- Non-sexualized spaces
- Inclusive so u don’t have to out urself
- No alcohol so younger ppl have full access
- I fukkin love chai lattes
- No pressure to find hook-ups, lookin at you my aro/ace pals
- No need to socialize u can literally sit at a table and be gay all by ur self
Please make these a thing
i’m so here for bi and pan kids who use “gay” as a casual descriptor for themselves, especially when expressing their same-gender attraction. i’m here for you if you’re afraid to or uncomfortable with using “queer,” i’m here if you don’t have the energy to explain your sexuality every time you mention it, i’m here if you just like the sound and the way it rolls off the tongue. you’re great; keep doing what you’re doing.
Happy birthday, Steve! In order to celebrate, have a bisexual Steve Rogers aesthetic. This one is gonna be a cover of a playlist, but I’m still working on that. But for now, enjoy!
Gilbert Baker’s original rainbow flag, June 25, 1978. c/o @themuseumofmodernart. On June 25, 1978, thirty-eight years ago today, Gilbert Baker and friends raised a hand-sewn rainbow flag at San Francisco’s Civic Center during the city’s Gay Freedom Day, marking the first appearance of the now-ubiquitous symbol of Gay Pride. Baker first considered creating a flag for the gay liberation movement in 1976, during the United States’ bicentennial celebrations. “We are a people, a tribe if you will,” Baker explained. “And flags are about proclaiming power, so it’s very appropriate….We needed something beautiful, something from us. The rainbow is so perfect because it really fits our diversity in terms of race, gender, ages, all of those things.” Baker’s original flag had eight colors, each assigned its own meaning: hot pink-sexuality; red-life; orange-healing; yellow-sunlight; green-nature; turquoise-magic/art; blue-serenity/harmony; and violet-spirit. In 1979, when Baker approached the Paramount Flag Company about mass producing the flags, the hot pink fabric proved too expensive, so the color was dropped; soon after, organizers of the 1979 Gay Freedom Day Parade told Baker that they hoped to fly the flag in two halves, so Baker dropped indigo, leaving the six-striped flag that remains today. Because of his creation of the tribe’s flag, Baker, who is commonly seen in his drag queen persona, earned the drag name “Busty Ross.” #lgbthistory #lgbtherstory #lgbttheirstory #lgbtpride #queerhistorymatters #haveprideinhistory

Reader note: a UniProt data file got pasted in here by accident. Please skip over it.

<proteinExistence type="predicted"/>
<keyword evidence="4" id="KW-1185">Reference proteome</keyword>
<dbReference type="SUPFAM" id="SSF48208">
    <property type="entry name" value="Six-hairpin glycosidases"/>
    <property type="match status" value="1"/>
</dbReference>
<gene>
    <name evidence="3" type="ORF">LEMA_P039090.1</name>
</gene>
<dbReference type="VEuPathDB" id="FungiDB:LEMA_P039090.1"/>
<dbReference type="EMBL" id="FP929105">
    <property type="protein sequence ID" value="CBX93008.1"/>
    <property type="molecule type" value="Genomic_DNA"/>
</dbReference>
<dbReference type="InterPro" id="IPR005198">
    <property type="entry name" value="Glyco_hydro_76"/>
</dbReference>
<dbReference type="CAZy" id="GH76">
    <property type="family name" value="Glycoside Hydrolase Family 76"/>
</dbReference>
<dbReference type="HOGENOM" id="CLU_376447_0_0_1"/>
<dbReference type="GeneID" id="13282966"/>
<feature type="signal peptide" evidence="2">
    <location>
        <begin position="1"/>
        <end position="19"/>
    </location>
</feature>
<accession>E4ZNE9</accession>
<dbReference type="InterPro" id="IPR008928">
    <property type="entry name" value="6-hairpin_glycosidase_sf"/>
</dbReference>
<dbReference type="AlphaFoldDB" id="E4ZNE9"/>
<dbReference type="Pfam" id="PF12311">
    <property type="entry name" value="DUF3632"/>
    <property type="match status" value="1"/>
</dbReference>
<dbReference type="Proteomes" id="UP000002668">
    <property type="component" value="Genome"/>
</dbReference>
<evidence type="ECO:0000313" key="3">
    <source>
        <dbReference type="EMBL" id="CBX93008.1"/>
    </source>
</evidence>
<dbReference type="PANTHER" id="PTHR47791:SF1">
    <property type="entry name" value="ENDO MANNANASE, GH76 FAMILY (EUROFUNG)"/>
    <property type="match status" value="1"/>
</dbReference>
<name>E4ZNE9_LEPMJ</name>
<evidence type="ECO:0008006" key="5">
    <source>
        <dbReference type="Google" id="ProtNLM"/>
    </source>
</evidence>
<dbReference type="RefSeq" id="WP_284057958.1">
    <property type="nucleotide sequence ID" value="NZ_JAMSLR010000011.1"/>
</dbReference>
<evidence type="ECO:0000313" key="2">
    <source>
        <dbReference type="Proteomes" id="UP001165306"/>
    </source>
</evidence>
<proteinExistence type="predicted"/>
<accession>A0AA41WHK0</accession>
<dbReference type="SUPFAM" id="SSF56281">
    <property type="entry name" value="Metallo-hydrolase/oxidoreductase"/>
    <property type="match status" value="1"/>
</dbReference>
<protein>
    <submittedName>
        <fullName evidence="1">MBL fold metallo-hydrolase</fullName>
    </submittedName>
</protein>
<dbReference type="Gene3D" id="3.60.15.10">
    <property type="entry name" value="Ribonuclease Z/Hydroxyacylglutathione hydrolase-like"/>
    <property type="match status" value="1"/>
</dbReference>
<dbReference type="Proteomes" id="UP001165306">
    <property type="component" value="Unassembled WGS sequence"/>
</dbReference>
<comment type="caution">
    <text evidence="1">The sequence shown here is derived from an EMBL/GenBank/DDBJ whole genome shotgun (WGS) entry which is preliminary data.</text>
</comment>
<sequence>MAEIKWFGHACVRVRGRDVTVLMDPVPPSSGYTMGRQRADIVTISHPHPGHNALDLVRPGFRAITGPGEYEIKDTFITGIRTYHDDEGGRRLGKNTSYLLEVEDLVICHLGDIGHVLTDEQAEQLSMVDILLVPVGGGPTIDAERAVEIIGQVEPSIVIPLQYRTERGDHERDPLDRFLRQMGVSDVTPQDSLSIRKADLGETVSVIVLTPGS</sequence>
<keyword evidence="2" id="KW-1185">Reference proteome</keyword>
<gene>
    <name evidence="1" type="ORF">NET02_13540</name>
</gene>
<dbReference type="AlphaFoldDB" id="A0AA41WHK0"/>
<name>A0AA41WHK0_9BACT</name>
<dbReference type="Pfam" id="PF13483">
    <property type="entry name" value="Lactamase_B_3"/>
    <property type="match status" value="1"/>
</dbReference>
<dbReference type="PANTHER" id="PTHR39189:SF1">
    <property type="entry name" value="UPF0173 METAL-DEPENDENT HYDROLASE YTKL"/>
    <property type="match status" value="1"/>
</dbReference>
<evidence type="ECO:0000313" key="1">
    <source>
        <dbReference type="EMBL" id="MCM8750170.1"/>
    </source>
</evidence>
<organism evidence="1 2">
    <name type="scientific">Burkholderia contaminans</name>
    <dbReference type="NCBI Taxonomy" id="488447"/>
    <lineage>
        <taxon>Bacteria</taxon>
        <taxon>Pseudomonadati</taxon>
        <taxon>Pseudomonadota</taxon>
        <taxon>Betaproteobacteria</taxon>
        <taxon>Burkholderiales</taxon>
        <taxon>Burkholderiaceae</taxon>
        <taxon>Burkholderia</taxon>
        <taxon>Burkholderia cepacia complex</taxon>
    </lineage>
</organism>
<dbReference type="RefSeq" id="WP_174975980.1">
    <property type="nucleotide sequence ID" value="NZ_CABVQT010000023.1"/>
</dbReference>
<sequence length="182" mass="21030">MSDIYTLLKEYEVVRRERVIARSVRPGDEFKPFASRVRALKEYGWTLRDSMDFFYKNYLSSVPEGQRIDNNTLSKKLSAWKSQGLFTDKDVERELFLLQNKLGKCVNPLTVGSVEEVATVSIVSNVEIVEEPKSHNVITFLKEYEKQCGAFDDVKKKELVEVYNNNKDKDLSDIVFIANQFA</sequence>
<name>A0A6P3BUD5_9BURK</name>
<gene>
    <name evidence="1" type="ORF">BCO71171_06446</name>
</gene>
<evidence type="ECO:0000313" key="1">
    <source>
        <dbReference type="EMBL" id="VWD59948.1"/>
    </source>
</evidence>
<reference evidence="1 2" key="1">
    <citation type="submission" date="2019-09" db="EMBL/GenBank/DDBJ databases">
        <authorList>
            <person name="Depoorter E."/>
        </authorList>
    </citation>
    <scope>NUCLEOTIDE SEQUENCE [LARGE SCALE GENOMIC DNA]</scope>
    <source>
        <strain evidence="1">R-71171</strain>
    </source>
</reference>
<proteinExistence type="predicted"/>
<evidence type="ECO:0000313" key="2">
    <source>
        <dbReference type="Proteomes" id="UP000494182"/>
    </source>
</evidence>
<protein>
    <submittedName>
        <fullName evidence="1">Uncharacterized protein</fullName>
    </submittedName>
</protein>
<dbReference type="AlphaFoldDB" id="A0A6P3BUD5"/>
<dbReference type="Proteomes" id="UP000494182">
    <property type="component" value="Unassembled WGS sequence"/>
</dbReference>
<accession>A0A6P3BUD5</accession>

Today is the first day of Bisexual Awareness Week. Focus: bi history (bistory). Here’s the Boston Bisexual Women’s Network in Boston Pride, early 1990s.
For Pride Month I made these flags in honor of those that are silenced, those who have had to hide their true selves for so long, and for those who have died because of who they are.
When people come out of the closet, when they finally show how they identify, they are asked many things and told many things about themselves. These are just some of the ways they are oppressed and marginalized. These are just a few representations of the community as well, there are so many others that face similar treatment.
You are valid, you are loved, and you are not alone.
These will also be posted on Facebook. Feel free to repost them anywhere and on whatever you want.
For those that don’t recognize the flags, the descriptions are under the cut.